From the Philmont Trail Guide:
From Ponil to Pueblano you will be traveling through the wide and green South Ponil Canyon which abounds with wildlife, especially deer and porcupine. You may see old bridges on the road. These served as stream crossings for the logging wagons which once rolled through this canyon. If you look closely, you can find the railroad bed of the Cimarron and Northwestern which had lines in both the North and South Ponil Canyons.
Route for the day
From my journal of 1967:
Woke & left Pueblano after 3 hours work on a trout pond dam - staff gave us 4 hours credit for a good job. Level & easy hike all the way - got hit by rainstorm on way - happy to find tents set up & on platforms & a dining shelter. Had a mountaineering lecture & demonstration - climbed up a short but steep hill, then rappelled down. Returned to cook a late dinner. Tom & I went to sleep early, & the others put up the bear bags, but left a table under them. During the night a bear came & stole 1 breakfast package. Mr. Snedeker chased him away & moved the table.
This was another fairly easy hike, although a bit of a long one.
Deer encounter on the way to Ponil
During the trip we saw several bears and the antelopes near Baldy, but I think this was the only deer we came across during the entire trip. As a result, everyone did their best to get a picture before it dashed back into the woods.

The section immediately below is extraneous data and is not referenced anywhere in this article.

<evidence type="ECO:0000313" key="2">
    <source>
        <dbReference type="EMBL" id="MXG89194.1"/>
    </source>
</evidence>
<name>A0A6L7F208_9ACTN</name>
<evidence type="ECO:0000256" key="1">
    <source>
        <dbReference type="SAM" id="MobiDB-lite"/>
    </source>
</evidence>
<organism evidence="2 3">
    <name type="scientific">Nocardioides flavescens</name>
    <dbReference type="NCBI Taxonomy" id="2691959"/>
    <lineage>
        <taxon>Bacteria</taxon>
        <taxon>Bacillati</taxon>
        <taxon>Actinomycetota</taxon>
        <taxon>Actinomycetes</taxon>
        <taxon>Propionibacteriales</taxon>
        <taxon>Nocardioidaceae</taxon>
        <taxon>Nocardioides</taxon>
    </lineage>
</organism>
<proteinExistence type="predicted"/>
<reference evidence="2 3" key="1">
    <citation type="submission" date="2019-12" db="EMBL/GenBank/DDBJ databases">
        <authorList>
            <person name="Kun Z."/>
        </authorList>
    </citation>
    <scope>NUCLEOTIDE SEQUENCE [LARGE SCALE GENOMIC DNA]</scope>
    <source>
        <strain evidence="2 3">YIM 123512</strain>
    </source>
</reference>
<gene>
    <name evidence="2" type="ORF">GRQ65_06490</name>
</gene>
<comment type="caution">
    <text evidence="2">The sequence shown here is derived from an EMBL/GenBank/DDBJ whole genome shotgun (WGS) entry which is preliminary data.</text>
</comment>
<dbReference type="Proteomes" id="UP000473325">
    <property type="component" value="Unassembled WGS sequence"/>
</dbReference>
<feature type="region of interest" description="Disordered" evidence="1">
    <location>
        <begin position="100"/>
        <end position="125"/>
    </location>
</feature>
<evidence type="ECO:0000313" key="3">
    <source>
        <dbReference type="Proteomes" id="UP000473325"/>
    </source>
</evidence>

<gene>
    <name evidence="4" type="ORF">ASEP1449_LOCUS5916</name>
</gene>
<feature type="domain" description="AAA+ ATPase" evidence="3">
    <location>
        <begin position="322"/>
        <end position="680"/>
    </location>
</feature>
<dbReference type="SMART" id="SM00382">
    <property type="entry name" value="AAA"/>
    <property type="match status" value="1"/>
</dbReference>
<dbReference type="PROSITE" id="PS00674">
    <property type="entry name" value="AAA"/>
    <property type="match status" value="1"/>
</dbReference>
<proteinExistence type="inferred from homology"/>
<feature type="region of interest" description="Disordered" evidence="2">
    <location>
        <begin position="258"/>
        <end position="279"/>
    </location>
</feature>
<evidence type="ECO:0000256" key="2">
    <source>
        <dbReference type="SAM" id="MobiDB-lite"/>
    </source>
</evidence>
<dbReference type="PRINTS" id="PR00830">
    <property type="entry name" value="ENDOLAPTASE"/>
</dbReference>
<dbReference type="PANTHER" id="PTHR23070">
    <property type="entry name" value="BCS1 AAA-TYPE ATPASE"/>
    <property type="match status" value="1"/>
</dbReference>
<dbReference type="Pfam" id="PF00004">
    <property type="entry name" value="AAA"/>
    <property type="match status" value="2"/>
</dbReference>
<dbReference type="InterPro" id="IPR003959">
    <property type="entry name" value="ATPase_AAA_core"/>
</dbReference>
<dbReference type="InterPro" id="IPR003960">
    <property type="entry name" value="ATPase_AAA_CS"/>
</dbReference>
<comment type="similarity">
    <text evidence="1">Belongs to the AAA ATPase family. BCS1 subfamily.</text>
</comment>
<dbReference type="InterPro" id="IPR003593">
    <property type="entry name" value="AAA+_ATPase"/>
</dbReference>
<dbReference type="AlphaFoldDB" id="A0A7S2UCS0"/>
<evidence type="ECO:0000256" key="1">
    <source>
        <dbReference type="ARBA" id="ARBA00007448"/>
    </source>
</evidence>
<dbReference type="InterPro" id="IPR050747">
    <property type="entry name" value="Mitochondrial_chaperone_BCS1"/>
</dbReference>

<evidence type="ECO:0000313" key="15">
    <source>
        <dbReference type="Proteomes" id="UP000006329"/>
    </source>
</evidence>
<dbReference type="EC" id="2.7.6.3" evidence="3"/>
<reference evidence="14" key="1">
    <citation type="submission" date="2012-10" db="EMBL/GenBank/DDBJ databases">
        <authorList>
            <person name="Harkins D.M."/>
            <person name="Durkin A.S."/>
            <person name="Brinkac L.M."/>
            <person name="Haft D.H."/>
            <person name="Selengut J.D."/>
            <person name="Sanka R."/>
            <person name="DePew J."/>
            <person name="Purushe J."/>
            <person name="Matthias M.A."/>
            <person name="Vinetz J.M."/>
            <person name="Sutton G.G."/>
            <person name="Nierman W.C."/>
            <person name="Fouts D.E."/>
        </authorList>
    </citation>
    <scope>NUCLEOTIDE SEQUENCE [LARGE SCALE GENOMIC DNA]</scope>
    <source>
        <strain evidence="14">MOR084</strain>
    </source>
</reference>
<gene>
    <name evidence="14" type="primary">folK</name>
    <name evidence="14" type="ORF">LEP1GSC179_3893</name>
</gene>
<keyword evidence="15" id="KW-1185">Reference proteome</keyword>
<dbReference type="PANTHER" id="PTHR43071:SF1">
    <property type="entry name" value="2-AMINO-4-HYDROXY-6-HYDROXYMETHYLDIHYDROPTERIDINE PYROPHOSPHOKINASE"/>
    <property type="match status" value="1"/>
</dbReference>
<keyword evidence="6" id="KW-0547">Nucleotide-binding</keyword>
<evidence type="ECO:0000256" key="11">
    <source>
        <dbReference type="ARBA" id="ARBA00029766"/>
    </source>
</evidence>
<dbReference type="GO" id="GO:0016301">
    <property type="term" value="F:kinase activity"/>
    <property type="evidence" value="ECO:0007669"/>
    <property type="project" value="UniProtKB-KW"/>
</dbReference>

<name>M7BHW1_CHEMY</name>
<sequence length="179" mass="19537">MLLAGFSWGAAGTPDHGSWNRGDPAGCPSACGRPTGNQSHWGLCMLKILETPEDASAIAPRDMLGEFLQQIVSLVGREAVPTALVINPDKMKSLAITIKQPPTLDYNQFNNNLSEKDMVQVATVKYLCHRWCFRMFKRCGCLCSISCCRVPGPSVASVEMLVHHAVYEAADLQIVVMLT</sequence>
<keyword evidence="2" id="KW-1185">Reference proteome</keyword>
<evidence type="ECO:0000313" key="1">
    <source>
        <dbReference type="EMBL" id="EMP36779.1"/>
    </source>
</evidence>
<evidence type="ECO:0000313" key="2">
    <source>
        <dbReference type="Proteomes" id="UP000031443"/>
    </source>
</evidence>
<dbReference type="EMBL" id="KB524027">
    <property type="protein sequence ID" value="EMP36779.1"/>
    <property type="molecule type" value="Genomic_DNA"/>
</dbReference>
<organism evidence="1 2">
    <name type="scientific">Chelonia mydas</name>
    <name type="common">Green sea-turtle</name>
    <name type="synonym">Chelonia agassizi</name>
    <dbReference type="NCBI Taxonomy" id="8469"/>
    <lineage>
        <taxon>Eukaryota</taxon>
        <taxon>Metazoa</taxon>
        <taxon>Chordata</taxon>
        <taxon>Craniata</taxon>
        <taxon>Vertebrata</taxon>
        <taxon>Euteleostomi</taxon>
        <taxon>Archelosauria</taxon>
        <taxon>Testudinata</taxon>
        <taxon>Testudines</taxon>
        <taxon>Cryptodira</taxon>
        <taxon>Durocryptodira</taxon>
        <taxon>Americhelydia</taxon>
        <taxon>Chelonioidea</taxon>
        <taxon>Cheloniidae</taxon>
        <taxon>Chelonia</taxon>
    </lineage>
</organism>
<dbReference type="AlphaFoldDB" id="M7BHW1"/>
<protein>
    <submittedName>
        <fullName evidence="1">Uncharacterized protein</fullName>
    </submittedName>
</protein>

I wonder if those shirts ever came out clean or if the guys just burned them.
Bob Spencer in Ponil campsite
After several days of having to set up our own tents, we were pleasantly surprised to find everything waiting for us when we arrived in Ponil. It was another one of our better campgrounds. The fact that the camp was of a more permanent nature hadn't escaped the notice of the local wildlife, for I can remember a bear prowling between the tents at night. Happily he stayed outside, but it made for a very tense time as he shuffled about.
I believe this was the ranger who taught us how to climb.
Looks a long way up!
Although it can't be proven by looking at the picture, my notes indicate that this was Harold Snedeker attempting the climb. I recently saw a picture of Scouts at Philmont taking part in a similar exercise and was struck by a noticeable difference - the lack here of any safety helmets. We were given lessons in how to wrap the ropes around us, using leather gloves as protection against rope burns, but that was about it. No one got hurt, though, so things worked out fine. The climb up was hard, but the rappelling down was a real thrill.